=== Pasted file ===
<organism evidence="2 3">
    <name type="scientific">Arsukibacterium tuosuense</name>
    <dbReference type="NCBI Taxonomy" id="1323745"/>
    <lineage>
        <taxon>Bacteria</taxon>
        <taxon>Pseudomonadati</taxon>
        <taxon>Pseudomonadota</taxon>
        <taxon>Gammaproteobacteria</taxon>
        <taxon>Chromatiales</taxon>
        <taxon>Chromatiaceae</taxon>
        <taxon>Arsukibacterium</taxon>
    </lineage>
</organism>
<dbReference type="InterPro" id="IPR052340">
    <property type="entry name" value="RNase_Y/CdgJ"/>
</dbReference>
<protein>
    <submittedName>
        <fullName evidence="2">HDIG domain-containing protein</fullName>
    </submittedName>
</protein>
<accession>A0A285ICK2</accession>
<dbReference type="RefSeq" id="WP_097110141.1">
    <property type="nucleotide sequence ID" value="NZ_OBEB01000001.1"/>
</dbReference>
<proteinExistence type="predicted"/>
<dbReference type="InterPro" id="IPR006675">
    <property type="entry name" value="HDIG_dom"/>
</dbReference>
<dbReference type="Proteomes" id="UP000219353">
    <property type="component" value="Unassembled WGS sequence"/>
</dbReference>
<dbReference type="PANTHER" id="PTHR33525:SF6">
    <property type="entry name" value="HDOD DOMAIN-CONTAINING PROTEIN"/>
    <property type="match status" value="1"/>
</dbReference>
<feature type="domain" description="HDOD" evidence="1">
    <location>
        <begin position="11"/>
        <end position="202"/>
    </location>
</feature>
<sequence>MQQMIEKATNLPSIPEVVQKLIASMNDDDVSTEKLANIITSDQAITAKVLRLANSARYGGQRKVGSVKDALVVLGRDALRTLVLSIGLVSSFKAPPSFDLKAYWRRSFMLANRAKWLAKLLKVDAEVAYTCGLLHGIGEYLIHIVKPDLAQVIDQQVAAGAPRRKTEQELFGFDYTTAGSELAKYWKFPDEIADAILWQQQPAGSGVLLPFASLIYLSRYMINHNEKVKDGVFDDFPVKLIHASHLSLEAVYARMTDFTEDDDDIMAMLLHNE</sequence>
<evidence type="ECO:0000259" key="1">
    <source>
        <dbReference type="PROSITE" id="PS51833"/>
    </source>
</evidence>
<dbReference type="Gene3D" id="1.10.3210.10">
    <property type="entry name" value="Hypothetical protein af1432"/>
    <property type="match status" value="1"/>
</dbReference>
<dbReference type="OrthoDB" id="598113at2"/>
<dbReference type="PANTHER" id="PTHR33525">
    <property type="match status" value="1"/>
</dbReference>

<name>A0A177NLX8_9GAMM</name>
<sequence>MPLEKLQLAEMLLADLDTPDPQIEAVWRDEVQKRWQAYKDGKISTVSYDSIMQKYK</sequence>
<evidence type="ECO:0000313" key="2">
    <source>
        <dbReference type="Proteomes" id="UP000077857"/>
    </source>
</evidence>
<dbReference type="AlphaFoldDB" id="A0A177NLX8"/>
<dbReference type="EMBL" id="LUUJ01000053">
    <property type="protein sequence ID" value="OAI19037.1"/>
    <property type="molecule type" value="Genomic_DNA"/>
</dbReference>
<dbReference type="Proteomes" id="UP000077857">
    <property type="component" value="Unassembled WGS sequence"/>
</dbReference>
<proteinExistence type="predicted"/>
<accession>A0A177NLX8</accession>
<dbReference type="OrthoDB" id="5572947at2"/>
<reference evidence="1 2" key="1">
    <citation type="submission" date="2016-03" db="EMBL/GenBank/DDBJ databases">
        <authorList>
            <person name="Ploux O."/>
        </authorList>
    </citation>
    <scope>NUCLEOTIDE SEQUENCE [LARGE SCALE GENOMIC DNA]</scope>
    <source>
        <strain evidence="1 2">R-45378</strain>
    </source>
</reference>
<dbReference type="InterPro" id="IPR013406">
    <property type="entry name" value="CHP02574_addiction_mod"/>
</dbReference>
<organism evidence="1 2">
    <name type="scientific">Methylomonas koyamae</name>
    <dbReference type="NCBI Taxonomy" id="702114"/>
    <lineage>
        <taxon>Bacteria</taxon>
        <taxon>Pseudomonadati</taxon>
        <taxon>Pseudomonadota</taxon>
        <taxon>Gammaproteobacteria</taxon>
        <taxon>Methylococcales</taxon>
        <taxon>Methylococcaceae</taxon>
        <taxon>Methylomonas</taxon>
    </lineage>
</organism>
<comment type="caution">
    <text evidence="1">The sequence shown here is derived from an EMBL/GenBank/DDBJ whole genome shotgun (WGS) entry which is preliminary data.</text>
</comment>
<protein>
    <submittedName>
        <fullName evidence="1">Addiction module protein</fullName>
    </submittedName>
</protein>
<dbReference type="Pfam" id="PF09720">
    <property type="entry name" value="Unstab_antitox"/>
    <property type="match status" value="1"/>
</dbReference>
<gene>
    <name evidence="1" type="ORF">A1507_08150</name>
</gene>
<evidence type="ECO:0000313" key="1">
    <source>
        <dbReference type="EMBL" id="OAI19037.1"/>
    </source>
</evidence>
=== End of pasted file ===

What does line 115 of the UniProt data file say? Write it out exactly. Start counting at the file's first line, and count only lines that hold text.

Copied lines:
    <name evidence="1" type="ORF">A1507_08150</name>